President Barack Obama wants to crack down on advisors who get commissions for selling retirement plans. On the surface, his goal seems noble. But it ignores reality, targeting the wrong people and misunderstanding the problem he perceives.
Costs of education and retirement are likely two of your biggest financial concerns. Just in time for tax season, here are answers to a couple of common questions on each important topic.
As you progress in your career, earn more and have more control over your budget, it’s time to examine your finances carefully. Here is a checklist of questions you should ask yourself during this critical time when you can shape your financial future for the rest of your life.
You’ve saved for years. Now that retirement is here (or near), how do you create an income plan from your savings? There are five steps.
If you were born between 1980 and 2000 and are part of Generation Y, have you started saving for retirement? Think you’ll be fine if you start tomorrow? Plenty of time to worry about this later, right? Wrong: Just look at the math.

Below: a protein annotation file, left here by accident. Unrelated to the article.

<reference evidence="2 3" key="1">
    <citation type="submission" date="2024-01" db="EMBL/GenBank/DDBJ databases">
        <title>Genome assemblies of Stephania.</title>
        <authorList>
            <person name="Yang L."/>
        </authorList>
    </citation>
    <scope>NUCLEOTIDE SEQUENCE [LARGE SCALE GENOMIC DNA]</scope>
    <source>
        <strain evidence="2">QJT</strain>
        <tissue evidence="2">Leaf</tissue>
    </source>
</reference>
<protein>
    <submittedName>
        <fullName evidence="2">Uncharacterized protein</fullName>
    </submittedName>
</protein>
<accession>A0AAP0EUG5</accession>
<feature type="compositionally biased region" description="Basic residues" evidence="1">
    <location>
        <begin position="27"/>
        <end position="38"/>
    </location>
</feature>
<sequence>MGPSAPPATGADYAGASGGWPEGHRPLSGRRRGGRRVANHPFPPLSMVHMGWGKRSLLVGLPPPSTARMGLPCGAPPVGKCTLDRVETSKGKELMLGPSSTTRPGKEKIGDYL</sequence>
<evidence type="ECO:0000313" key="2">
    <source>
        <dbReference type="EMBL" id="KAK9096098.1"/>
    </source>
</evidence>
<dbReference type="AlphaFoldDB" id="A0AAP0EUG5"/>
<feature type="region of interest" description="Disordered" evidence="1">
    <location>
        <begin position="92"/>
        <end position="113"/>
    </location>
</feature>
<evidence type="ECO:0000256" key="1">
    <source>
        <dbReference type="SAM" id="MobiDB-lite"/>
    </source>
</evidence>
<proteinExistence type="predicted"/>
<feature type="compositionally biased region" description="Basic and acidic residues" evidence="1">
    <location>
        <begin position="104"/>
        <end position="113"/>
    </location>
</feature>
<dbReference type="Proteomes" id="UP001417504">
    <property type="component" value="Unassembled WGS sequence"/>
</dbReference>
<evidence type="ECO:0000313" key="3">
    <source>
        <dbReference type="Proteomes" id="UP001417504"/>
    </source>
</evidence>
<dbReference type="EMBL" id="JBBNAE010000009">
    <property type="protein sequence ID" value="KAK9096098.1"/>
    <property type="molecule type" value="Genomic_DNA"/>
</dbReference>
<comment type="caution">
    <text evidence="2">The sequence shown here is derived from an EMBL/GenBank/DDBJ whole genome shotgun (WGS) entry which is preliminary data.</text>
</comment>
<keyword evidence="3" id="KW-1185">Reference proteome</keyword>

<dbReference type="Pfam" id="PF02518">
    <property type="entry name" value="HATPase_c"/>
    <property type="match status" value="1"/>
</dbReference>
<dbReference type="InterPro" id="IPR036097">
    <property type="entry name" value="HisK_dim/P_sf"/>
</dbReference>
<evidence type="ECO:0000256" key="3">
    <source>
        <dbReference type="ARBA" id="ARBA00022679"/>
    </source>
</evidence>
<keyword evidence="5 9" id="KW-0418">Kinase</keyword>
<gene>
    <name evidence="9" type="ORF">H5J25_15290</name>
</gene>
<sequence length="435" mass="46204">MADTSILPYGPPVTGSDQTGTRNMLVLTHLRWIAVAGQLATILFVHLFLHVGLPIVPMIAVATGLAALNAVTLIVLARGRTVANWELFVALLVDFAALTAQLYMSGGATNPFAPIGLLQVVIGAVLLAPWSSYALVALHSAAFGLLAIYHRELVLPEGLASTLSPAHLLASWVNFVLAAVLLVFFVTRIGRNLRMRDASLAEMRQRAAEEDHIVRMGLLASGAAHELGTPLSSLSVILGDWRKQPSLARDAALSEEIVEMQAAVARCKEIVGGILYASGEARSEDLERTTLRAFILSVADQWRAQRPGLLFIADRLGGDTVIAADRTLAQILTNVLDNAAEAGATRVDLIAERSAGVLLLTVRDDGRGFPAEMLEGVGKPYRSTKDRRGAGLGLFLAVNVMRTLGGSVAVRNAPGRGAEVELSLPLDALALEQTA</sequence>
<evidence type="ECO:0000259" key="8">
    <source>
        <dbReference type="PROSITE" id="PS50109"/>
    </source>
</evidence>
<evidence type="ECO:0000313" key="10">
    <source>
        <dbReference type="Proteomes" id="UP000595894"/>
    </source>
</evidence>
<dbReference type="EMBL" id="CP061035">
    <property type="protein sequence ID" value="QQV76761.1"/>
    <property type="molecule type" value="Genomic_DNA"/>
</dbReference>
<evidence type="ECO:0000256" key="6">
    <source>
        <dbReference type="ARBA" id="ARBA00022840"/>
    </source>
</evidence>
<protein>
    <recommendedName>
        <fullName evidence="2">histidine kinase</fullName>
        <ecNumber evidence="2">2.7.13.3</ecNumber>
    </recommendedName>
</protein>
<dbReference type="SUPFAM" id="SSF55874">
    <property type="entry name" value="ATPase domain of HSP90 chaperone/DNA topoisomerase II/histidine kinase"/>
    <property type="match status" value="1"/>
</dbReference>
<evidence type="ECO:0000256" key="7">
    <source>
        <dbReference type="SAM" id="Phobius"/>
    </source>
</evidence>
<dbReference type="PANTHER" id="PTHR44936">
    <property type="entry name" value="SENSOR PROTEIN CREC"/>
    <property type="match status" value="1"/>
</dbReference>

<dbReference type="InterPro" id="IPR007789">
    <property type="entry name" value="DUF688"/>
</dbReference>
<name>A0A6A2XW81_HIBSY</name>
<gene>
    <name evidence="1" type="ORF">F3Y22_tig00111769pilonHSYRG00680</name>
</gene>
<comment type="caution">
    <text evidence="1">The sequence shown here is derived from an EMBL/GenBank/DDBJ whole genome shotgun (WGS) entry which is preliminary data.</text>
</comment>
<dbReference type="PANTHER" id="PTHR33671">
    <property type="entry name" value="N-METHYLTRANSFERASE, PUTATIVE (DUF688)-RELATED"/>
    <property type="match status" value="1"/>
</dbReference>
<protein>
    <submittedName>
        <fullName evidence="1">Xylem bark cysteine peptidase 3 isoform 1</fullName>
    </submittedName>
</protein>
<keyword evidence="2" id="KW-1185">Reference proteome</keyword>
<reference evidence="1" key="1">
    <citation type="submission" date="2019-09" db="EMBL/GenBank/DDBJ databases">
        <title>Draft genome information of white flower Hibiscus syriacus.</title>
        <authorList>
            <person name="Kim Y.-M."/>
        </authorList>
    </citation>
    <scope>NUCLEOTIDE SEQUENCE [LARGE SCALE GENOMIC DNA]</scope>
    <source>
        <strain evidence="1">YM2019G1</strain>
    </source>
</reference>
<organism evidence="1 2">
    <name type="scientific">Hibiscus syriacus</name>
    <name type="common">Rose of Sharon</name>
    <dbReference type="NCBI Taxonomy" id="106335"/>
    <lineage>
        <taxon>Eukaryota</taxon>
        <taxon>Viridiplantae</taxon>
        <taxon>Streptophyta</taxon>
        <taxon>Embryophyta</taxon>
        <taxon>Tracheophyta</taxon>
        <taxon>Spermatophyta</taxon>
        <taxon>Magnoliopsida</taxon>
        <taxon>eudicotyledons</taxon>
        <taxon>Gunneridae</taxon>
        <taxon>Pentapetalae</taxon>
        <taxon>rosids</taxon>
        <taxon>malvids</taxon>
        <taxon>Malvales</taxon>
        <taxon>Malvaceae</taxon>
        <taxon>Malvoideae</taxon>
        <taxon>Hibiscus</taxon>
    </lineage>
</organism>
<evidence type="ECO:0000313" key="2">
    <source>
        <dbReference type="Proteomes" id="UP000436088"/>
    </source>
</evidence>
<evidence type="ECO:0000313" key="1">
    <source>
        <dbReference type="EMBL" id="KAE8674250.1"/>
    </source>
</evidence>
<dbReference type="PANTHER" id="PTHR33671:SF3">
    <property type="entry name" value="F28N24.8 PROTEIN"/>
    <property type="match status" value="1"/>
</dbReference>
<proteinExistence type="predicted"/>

With April looming, the season for individual retirement accounts is at its height. Follow these IRA strategies that have stood the test of time, while taking note of this year’s new changes.
If you already started Social Security benefits, can you change your mind? Yes. With a little trick called “file and suspend,” you can put your benefits on hold and restart them later to maximize retirement income.
Financial planning takes time, often decades, to show its results. In the long run, wealth goes to those who have a plan – and a good advisor is the best way to make a smart one. Those with planners do better than those without.
Even as steady paychecks begin to roll in, young adults face a tough road: a volatile and inherently chancy savings vehicle in investments and a retirement that, although far off, will likely cost an unprecedented fortune. What can you do if you’re just starting out?
You started this year off with grand resolutions and intentions, but the demands of everyday life got in the way or your financial plans just became overwhelming. Try tackling big goals in more manageable, bite-sized pieces, such as one a month.